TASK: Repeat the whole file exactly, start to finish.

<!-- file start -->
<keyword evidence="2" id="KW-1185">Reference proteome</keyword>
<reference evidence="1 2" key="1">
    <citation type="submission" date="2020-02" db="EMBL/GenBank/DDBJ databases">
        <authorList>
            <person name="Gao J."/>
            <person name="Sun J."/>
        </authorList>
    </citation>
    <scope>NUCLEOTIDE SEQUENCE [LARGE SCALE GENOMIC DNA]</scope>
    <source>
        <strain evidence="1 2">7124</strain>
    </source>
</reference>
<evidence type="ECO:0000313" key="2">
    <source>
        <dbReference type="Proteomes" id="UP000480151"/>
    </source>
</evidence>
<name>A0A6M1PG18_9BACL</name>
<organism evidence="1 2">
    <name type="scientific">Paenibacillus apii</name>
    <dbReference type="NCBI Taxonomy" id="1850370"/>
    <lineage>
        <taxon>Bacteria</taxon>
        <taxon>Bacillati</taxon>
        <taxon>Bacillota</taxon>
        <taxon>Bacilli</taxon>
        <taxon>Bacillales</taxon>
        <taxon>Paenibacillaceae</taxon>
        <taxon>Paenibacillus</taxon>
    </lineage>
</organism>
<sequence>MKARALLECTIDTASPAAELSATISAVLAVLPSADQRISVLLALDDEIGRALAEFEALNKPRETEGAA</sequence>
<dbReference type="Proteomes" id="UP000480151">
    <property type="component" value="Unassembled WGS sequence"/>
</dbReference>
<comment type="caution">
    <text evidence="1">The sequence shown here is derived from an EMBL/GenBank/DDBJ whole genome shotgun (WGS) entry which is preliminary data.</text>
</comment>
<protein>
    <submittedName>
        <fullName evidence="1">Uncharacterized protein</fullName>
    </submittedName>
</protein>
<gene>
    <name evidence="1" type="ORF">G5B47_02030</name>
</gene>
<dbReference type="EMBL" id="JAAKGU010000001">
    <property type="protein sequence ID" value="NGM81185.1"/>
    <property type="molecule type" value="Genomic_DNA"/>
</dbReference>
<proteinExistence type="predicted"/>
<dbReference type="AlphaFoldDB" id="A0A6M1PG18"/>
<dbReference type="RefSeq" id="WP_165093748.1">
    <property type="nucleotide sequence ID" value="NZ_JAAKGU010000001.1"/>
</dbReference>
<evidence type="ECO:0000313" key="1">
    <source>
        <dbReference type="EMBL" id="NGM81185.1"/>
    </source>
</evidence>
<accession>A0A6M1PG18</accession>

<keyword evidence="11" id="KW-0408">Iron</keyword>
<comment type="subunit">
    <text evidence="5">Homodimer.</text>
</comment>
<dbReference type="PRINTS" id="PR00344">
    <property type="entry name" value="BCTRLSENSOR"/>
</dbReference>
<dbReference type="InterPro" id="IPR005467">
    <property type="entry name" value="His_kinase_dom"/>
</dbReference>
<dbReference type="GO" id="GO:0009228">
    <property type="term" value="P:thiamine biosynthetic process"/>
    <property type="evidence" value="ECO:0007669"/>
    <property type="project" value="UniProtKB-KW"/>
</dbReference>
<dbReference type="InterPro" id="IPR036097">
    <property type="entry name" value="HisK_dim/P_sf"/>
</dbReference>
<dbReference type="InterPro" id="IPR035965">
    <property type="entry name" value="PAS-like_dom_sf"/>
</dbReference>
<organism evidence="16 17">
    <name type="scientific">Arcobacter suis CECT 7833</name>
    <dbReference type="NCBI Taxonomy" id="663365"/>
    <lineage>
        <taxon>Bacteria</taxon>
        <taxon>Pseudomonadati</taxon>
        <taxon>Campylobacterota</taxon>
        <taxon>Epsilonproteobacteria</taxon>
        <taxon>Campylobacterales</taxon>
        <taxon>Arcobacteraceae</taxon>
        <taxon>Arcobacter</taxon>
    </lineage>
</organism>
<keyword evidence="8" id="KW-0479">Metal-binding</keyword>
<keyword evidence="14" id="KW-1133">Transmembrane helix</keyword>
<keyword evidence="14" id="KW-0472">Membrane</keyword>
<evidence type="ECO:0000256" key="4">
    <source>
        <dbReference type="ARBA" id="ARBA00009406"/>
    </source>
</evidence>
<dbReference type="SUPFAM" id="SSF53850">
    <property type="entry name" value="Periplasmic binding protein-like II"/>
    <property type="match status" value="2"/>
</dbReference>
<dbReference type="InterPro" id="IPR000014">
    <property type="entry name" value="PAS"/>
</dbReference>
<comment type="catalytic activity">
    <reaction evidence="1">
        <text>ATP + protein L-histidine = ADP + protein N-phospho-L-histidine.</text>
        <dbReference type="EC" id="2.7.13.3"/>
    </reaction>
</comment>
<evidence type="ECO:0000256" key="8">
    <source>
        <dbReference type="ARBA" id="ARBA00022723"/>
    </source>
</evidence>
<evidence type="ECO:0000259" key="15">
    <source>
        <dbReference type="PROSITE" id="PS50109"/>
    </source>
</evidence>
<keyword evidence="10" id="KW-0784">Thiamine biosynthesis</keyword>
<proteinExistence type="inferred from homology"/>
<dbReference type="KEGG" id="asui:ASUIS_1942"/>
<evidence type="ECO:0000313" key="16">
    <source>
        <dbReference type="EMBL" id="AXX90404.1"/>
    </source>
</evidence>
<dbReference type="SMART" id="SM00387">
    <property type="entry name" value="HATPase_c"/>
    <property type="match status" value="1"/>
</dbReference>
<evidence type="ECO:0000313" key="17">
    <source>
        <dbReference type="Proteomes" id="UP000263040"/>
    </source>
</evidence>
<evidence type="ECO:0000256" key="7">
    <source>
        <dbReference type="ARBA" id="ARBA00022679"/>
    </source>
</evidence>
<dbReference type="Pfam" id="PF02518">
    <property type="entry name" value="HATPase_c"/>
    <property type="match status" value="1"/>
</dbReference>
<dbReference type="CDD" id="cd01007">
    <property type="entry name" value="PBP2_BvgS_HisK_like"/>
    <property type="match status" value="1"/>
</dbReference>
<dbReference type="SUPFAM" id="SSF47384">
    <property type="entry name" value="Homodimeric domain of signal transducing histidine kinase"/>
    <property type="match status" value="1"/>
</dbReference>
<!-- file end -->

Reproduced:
<keyword evidence="2" id="KW-1185">Reference proteome</keyword>
<reference evidence="1 2" key="1">
    <citation type="submission" date="2020-02" db="EMBL/GenBank/DDBJ databases">
        <authorList>
            <person name="Gao J."/>
            <person name="Sun J."/>
        </authorList>
    </citation>
    <scope>NUCLEOTIDE SEQUENCE [LARGE SCALE GENOMIC DNA]</scope>
    <source>
        <strain evidence="1 2">7124</strain>
    </source>
</reference>
<evidence type="ECO:0000313" key="2">
    <source>
        <dbReference type="Proteomes" id="UP000480151"/>
    </source>
</evidence>
<name>A0A6M1PG18_9BACL</name>
<organism evidence="1 2">
    <name type="scientific">Paenibacillus apii</name>
    <dbReference type="NCBI Taxonomy" id="1850370"/>
    <lineage>
        <taxon>Bacteria</taxon>
        <taxon>Bacillati</taxon>
        <taxon>Bacillota</taxon>
        <taxon>Bacilli</taxon>
        <taxon>Bacillales</taxon>
        <taxon>Paenibacillaceae</taxon>
        <taxon>Paenibacillus</taxon>
    </lineage>
</organism>
<sequence>MKARALLECTIDTASPAAELSATISAVLAVLPSADQRISVLLALDDEIGRALAEFEALNKPRETEGAA</sequence>
<dbReference type="Proteomes" id="UP000480151">
    <property type="component" value="Unassembled WGS sequence"/>
</dbReference>
<comment type="caution">
    <text evidence="1">The sequence shown here is derived from an EMBL/GenBank/DDBJ whole genome shotgun (WGS) entry which is preliminary data.</text>
</comment>
<protein>
    <submittedName>
        <fullName evidence="1">Uncharacterized protein</fullName>
    </submittedName>
</protein>
<gene>
    <name evidence="1" type="ORF">G5B47_02030</name>
</gene>
<dbReference type="EMBL" id="JAAKGU010000001">
    <property type="protein sequence ID" value="NGM81185.1"/>
    <property type="molecule type" value="Genomic_DNA"/>
</dbReference>
<proteinExistence type="predicted"/>
<dbReference type="AlphaFoldDB" id="A0A6M1PG18"/>
<dbReference type="RefSeq" id="WP_165093748.1">
    <property type="nucleotide sequence ID" value="NZ_JAAKGU010000001.1"/>
</dbReference>
<evidence type="ECO:0000313" key="1">
    <source>
        <dbReference type="EMBL" id="NGM81185.1"/>
    </source>
</evidence>
<accession>A0A6M1PG18</accession>

<keyword evidence="11" id="KW-0408">Iron</keyword>
<comment type="subunit">
    <text evidence="5">Homodimer.</text>
</comment>
<dbReference type="PRINTS" id="PR00344">
    <property type="entry name" value="BCTRLSENSOR"/>
</dbReference>
<dbReference type="InterPro" id="IPR005467">
    <property type="entry name" value="His_kinase_dom"/>
</dbReference>
<dbReference type="GO" id="GO:0009228">
    <property type="term" value="P:thiamine biosynthetic process"/>
    <property type="evidence" value="ECO:0007669"/>
    <property type="project" value="UniProtKB-KW"/>
</dbReference>
<dbReference type="InterPro" id="IPR036097">
    <property type="entry name" value="HisK_dim/P_sf"/>
</dbReference>
<dbReference type="InterPro" id="IPR035965">
    <property type="entry name" value="PAS-like_dom_sf"/>
</dbReference>
<organism evidence="16 17">
    <name type="scientific">Arcobacter suis CECT 7833</name>
    <dbReference type="NCBI Taxonomy" id="663365"/>
    <lineage>
        <taxon>Bacteria</taxon>
        <taxon>Pseudomonadati</taxon>
        <taxon>Campylobacterota</taxon>
        <taxon>Epsilonproteobacteria</taxon>
        <taxon>Campylobacterales</taxon>
        <taxon>Arcobacteraceae</taxon>
        <taxon>Arcobacter</taxon>
    </lineage>
</organism>
<keyword evidence="8" id="KW-0479">Metal-binding</keyword>
<keyword evidence="14" id="KW-1133">Transmembrane helix</keyword>
<keyword evidence="14" id="KW-0472">Membrane</keyword>
<evidence type="ECO:0000256" key="4">
    <source>
        <dbReference type="ARBA" id="ARBA00009406"/>
    </source>
</evidence>
<dbReference type="SUPFAM" id="SSF53850">
    <property type="entry name" value="Periplasmic binding protein-like II"/>
    <property type="match status" value="2"/>
</dbReference>
<dbReference type="InterPro" id="IPR000014">
    <property type="entry name" value="PAS"/>
</dbReference>
<comment type="catalytic activity">
    <reaction evidence="1">
        <text>ATP + protein L-histidine = ADP + protein N-phospho-L-histidine.</text>
        <dbReference type="EC" id="2.7.13.3"/>
    </reaction>
</comment>
<evidence type="ECO:0000256" key="8">
    <source>
        <dbReference type="ARBA" id="ARBA00022723"/>
    </source>
</evidence>
<evidence type="ECO:0000259" key="15">
    <source>
        <dbReference type="PROSITE" id="PS50109"/>
    </source>
</evidence>
<keyword evidence="10" id="KW-0784">Thiamine biosynthesis</keyword>
<proteinExistence type="inferred from homology"/>
<dbReference type="KEGG" id="asui:ASUIS_1942"/>
<evidence type="ECO:0000313" key="16">
    <source>
        <dbReference type="EMBL" id="AXX90404.1"/>
    </source>
</evidence>
<dbReference type="SMART" id="SM00387">
    <property type="entry name" value="HATPase_c"/>
    <property type="match status" value="1"/>
</dbReference>
<evidence type="ECO:0000313" key="17">
    <source>
        <dbReference type="Proteomes" id="UP000263040"/>
    </source>
</evidence>
<evidence type="ECO:0000256" key="7">
    <source>
        <dbReference type="ARBA" id="ARBA00022679"/>
    </source>
</evidence>
<dbReference type="Pfam" id="PF02518">
    <property type="entry name" value="HATPase_c"/>
    <property type="match status" value="1"/>
</dbReference>
<dbReference type="CDD" id="cd01007">
    <property type="entry name" value="PBP2_BvgS_HisK_like"/>
    <property type="match status" value="1"/>
</dbReference>
<dbReference type="SUPFAM" id="SSF47384">
    <property type="entry name" value="Homodimeric domain of signal transducing histidine kinase"/>
    <property type="match status" value="1"/>
</dbReference>